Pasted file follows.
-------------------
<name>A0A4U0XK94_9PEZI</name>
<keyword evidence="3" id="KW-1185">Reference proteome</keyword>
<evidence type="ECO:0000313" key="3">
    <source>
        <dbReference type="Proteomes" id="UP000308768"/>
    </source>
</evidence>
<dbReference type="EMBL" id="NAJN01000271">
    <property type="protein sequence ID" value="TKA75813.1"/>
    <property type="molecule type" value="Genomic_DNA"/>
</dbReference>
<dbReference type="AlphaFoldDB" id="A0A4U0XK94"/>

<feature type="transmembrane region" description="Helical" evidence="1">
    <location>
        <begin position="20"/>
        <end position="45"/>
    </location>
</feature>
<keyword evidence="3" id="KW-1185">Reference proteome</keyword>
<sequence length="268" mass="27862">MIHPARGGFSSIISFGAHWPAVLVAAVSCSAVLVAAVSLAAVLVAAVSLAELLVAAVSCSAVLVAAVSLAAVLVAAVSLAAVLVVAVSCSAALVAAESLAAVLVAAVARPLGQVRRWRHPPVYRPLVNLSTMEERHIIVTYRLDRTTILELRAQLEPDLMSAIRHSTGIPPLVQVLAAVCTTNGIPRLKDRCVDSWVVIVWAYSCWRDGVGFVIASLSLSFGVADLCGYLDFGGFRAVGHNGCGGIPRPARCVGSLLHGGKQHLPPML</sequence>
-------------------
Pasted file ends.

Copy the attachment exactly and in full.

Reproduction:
<name>A0A4U0XK94_9PEZI</name>
<keyword evidence="3" id="KW-1185">Reference proteome</keyword>
<evidence type="ECO:0000313" key="3">
    <source>
        <dbReference type="Proteomes" id="UP000308768"/>
    </source>
</evidence>
<dbReference type="EMBL" id="NAJN01000271">
    <property type="protein sequence ID" value="TKA75813.1"/>
    <property type="molecule type" value="Genomic_DNA"/>
</dbReference>
<dbReference type="AlphaFoldDB" id="A0A4U0XK94"/>

<feature type="transmembrane region" description="Helical" evidence="1">
    <location>
        <begin position="20"/>
        <end position="45"/>
    </location>
</feature>
<keyword evidence="3" id="KW-1185">Reference proteome</keyword>
<sequence length="268" mass="27862">MIHPARGGFSSIISFGAHWPAVLVAAVSCSAVLVAAVSLAAVLVAAVSLAELLVAAVSCSAVLVAAVSLAAVLVAAVSLAAVLVVAVSCSAALVAAESLAAVLVAAVARPLGQVRRWRHPPVYRPLVNLSTMEERHIIVTYRLDRTTILELRAQLEPDLMSAIRHSTGIPPLVQVLAAVCTTNGIPRLKDRCVDSWVVIVWAYSCWRDGVGFVIASLSLSFGVADLCGYLDFGGFRAVGHNGCGGIPRPARCVGSLLHGGKQHLPPML</sequence>